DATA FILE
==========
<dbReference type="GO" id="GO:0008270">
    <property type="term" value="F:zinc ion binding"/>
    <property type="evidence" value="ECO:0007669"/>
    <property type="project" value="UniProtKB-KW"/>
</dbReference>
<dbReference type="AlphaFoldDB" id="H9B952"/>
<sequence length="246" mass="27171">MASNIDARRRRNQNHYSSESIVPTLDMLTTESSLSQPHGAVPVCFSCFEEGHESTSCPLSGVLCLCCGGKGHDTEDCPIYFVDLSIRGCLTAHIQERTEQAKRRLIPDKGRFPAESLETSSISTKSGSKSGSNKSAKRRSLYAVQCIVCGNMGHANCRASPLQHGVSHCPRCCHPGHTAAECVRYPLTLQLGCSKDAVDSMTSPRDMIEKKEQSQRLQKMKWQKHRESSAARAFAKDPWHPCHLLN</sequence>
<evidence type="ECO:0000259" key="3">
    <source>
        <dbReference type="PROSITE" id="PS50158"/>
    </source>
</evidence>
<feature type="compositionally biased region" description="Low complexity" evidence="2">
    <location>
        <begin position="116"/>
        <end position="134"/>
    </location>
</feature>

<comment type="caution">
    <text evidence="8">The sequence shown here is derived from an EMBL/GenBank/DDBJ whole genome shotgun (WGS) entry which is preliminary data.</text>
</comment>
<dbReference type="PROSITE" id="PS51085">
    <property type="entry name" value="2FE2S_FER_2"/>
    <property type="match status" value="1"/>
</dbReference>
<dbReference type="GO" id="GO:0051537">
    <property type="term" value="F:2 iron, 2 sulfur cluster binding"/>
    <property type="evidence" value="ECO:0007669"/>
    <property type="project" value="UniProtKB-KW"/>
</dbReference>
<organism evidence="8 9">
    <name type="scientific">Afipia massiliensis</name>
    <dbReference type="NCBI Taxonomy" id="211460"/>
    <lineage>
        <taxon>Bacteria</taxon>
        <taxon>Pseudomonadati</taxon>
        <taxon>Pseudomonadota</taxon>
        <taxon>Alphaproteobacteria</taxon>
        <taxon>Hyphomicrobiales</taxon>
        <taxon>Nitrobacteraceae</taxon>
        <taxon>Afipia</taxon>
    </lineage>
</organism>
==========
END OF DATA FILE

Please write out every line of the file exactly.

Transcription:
<dbReference type="GO" id="GO:0008270">
    <property type="term" value="F:zinc ion binding"/>
    <property type="evidence" value="ECO:0007669"/>
    <property type="project" value="UniProtKB-KW"/>
</dbReference>
<dbReference type="AlphaFoldDB" id="H9B952"/>
<sequence length="246" mass="27171">MASNIDARRRRNQNHYSSESIVPTLDMLTTESSLSQPHGAVPVCFSCFEEGHESTSCPLSGVLCLCCGGKGHDTEDCPIYFVDLSIRGCLTAHIQERTEQAKRRLIPDKGRFPAESLETSSISTKSGSKSGSNKSAKRRSLYAVQCIVCGNMGHANCRASPLQHGVSHCPRCCHPGHTAAECVRYPLTLQLGCSKDAVDSMTSPRDMIEKKEQSQRLQKMKWQKHRESSAARAFAKDPWHPCHLLN</sequence>
<evidence type="ECO:0000259" key="3">
    <source>
        <dbReference type="PROSITE" id="PS50158"/>
    </source>
</evidence>
<feature type="compositionally biased region" description="Low complexity" evidence="2">
    <location>
        <begin position="116"/>
        <end position="134"/>
    </location>
</feature>

<comment type="caution">
    <text evidence="8">The sequence shown here is derived from an EMBL/GenBank/DDBJ whole genome shotgun (WGS) entry which is preliminary data.</text>
</comment>
<dbReference type="PROSITE" id="PS51085">
    <property type="entry name" value="2FE2S_FER_2"/>
    <property type="match status" value="1"/>
</dbReference>
<dbReference type="GO" id="GO:0051537">
    <property type="term" value="F:2 iron, 2 sulfur cluster binding"/>
    <property type="evidence" value="ECO:0007669"/>
    <property type="project" value="UniProtKB-KW"/>
</dbReference>
<organism evidence="8 9">
    <name type="scientific">Afipia massiliensis</name>
    <dbReference type="NCBI Taxonomy" id="211460"/>
    <lineage>
        <taxon>Bacteria</taxon>
        <taxon>Pseudomonadati</taxon>
        <taxon>Pseudomonadota</taxon>
        <taxon>Alphaproteobacteria</taxon>
        <taxon>Hyphomicrobiales</taxon>
        <taxon>Nitrobacteraceae</taxon>
        <taxon>Afipia</taxon>
    </lineage>
</organism>